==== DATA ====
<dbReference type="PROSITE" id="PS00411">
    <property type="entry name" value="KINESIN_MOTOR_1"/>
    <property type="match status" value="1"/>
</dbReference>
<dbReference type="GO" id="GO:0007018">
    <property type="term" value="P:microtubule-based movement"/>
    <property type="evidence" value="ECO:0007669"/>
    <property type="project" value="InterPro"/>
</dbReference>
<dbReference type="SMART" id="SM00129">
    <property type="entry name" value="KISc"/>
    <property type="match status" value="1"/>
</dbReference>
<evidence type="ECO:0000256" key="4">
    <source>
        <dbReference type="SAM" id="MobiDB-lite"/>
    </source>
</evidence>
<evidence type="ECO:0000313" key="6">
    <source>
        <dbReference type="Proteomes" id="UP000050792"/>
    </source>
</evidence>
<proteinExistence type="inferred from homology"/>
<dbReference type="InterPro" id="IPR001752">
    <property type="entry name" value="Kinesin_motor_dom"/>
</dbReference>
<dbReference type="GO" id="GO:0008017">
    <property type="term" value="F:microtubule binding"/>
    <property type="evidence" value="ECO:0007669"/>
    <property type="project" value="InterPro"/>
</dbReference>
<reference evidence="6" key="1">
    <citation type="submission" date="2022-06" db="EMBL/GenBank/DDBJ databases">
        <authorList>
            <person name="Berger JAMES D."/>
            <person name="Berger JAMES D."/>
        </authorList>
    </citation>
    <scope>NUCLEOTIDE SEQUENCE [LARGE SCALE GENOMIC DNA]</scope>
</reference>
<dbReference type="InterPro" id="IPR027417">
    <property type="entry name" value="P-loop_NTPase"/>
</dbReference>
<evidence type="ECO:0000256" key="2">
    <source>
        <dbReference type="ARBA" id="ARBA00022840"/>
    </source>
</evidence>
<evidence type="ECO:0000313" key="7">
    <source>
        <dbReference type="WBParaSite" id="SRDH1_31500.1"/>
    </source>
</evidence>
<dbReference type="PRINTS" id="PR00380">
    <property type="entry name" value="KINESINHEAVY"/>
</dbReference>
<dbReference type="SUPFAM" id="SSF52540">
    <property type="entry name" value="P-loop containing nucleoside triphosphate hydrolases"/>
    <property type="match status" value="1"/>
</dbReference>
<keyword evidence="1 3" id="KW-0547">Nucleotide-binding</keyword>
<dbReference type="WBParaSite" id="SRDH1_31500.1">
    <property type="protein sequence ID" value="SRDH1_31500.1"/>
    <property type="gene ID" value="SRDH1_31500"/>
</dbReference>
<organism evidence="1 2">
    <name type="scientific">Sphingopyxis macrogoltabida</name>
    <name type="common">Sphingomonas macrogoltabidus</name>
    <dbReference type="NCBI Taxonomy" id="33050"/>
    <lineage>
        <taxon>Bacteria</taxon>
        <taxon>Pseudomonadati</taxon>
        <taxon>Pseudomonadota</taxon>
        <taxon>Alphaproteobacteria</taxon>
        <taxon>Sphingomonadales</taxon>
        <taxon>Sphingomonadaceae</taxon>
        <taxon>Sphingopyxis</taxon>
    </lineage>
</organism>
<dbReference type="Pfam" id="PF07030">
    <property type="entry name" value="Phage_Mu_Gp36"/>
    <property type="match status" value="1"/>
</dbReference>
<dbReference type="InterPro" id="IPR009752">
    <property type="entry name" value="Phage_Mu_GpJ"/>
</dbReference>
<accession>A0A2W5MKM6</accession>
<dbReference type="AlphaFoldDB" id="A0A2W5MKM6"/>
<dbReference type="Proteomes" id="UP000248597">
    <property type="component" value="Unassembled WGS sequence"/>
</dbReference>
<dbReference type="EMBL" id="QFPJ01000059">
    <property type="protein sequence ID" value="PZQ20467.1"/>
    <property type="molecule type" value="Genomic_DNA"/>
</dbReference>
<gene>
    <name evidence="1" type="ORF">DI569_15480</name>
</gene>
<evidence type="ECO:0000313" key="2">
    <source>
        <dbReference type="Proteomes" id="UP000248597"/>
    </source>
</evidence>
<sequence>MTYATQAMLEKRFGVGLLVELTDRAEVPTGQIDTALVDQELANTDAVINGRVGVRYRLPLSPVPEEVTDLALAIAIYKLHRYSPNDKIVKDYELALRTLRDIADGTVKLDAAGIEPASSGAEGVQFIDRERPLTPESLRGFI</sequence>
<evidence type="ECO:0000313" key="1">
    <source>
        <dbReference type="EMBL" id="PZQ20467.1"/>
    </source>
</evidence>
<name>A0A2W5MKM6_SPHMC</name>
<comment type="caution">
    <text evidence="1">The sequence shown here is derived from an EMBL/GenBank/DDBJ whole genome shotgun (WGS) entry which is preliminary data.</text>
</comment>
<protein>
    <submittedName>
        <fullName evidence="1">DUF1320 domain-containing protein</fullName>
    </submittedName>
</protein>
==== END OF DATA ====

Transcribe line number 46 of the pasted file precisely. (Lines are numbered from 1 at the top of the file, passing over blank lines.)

    <source>